PHILADELPHIA -- It looked like the beginning to a perfect night for Chase Utley.
He received a standing ovation at Citizens Bank Park as Phillies public address announcer Dan Baker introduced him before Wednesday's game against the Pittsburgh Pirates. The crowd roared as he caught a pop fly in foul territory in the top of the top of the first inning and stood and cheered again as he strode to the plate in the bottom of the first. He stayed on script moments later, smacking a 2-2 curveball to right field for a solo home run in his first at-bat of the season.
Utley, who had been on the disabled list because of a chronic left knee condition, went 3-for-5 in his 2012 debut, but it was not nearly enough as the Phillies bullpen followed its own familiar script in an 11-7 loss to the Pirates.
"I was excited to be out there," Utley said. "It's been a long road to get to this point. I had a lot of emotions and a lot of adrenaline, and the crowd definitely helped that."
The Phillies decided to make Wednesday a bullpen game after a rainout Friday forced them to pitch Cliff Lee and Cole Hamels in a doubleheader Sunday against the Tampa Bay Rays. The Phillies offered few explanations, other than they simply thought the bullpen was its best option, despite the fact its 4.41 ERA ranked 25th in baseball.
The best option allowed 11 runs against the Pirates, who entered the night 29th in baseball averaging 3.41 runs per game.
"It kind of backfired," Phillies manager Charlie Manuel said. "We got lit up."
Triple-A Lehigh Valley right-hander Tyler Cloyd, who is 7-1 with a 2.17 ERA and made the International League All-Star team, could have pitched, but he pitched Saturday. Perhaps the Phillies did not want to push him back and have him pitch on eight days rest. Lehigh Valley right-hander Scott Elarton has big league experience, but he is 5-5 with a 4.44 ERA. He pitched Sunday.
That left the Phillies to start left-hander Raul Valdes, who allowed three runs in two innings. Left-hander Joe Savery, who was optioned to Triple-A Lehigh Valley after the game, allowed five runs in 2 2/3 innings as the Pirates built a commanding 8-2 lead. The Phillies made it an 8-7 game, but Chad Qualls allowed three runs in the eighth to kill any hopes of a comeback.
"He's kind of hard to figure out," Manuel said of Qualls. "At times he does do a good job every now and then. His stuff looks like it's pretty good at times. He's been getting hit, and he's been getting hit hard."
"We just tried to do whatever we could with those guys coming in," Pirates catcher Michael McKenry said. "We know that we've got one more game here, so if we can kind of burn some of their arms then that's huge for the next day. So we just tried to see as many pitches as we could and just try to get a good pitch to hit."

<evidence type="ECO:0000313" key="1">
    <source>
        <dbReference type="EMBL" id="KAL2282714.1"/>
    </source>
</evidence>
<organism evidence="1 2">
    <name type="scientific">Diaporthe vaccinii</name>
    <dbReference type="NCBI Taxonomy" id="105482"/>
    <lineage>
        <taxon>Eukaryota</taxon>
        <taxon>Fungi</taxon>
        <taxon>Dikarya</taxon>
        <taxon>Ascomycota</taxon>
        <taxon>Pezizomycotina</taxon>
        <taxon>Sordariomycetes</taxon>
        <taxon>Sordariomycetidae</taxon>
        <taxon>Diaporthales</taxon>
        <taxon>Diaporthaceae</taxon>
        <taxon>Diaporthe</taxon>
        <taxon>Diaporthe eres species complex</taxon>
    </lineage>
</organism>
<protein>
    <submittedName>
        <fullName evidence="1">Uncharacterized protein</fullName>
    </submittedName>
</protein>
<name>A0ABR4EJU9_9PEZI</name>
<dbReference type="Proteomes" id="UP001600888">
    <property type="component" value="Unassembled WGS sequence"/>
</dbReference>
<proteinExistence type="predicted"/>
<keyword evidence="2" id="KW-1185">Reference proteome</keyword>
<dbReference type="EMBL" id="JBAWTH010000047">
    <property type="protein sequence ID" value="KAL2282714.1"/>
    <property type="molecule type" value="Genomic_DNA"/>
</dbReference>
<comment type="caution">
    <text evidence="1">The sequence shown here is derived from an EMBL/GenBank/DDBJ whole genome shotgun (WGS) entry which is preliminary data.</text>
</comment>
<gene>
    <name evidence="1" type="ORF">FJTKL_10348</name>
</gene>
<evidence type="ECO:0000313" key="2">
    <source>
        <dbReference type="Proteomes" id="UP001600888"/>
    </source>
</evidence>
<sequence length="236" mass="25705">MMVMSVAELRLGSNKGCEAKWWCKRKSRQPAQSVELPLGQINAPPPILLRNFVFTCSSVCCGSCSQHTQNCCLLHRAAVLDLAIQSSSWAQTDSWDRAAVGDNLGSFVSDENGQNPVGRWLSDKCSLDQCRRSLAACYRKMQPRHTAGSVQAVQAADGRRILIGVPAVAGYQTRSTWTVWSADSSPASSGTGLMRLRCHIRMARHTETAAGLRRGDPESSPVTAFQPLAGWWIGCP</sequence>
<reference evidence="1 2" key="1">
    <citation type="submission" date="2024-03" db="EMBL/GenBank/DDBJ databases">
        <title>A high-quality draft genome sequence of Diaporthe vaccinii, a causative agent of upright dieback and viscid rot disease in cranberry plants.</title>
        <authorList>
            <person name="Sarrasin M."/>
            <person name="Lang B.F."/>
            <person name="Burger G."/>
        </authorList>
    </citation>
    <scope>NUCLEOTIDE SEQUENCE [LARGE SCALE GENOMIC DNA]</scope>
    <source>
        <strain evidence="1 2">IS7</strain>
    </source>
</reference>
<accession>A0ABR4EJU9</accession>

At least Utley looked good. He flied out to the warning track in center field in the third inning, tempering any concerns about his ability to hit for power. He reached on an infield single in the sixth, which sparked a two-run rally to cut the Pirates lead to 8-4. He also singled in the seventh inning when the Phillies scored three runs to make it 8-7.
Utley said he used the doubt about his future of his career as fuel while he rehabbed.
"One hundred percent," Utley said. "I think so. If anybody knows me, I think they know what kind of guy I am. I've put a lot of work into this. Obviously it's a frustrating situation. I never wanted to be in this situation in the first place. But I had to battle through it. I feel like I've done a good job so far and hopefully I can continue that."
The Phillies gave away an excellent opportunity to win the first three games of this series and put themselves in position to finish the 10-game homestand, 7-3. Now they must win Thursday's series finale to finish 6-4.
They have Utley back, which will help. But they still have that bullpen, too.
"We have to get our bullpen straightened out," Manuel said. "We absolutely have to. What do I always say? Watch the game. You see it. We see it. They know it. ... I know we can get better. I know if there's a way that we can get better in our bullpen and stuff like that, I know we're going to do it. It's tough to make a deal right now. People don't want to give up pitching. They definitely don't want to give up pitching. You can ask any organization. Pitching is hard to get. But sooner or later, I feel like we're going to improve our bullpen in some way."
The Phillies hope it happens in enough time to make a difference.
Todd Zolecki is a reporter for MLB.com. This story was not subject to the approval of Major League Baseball or its clubs.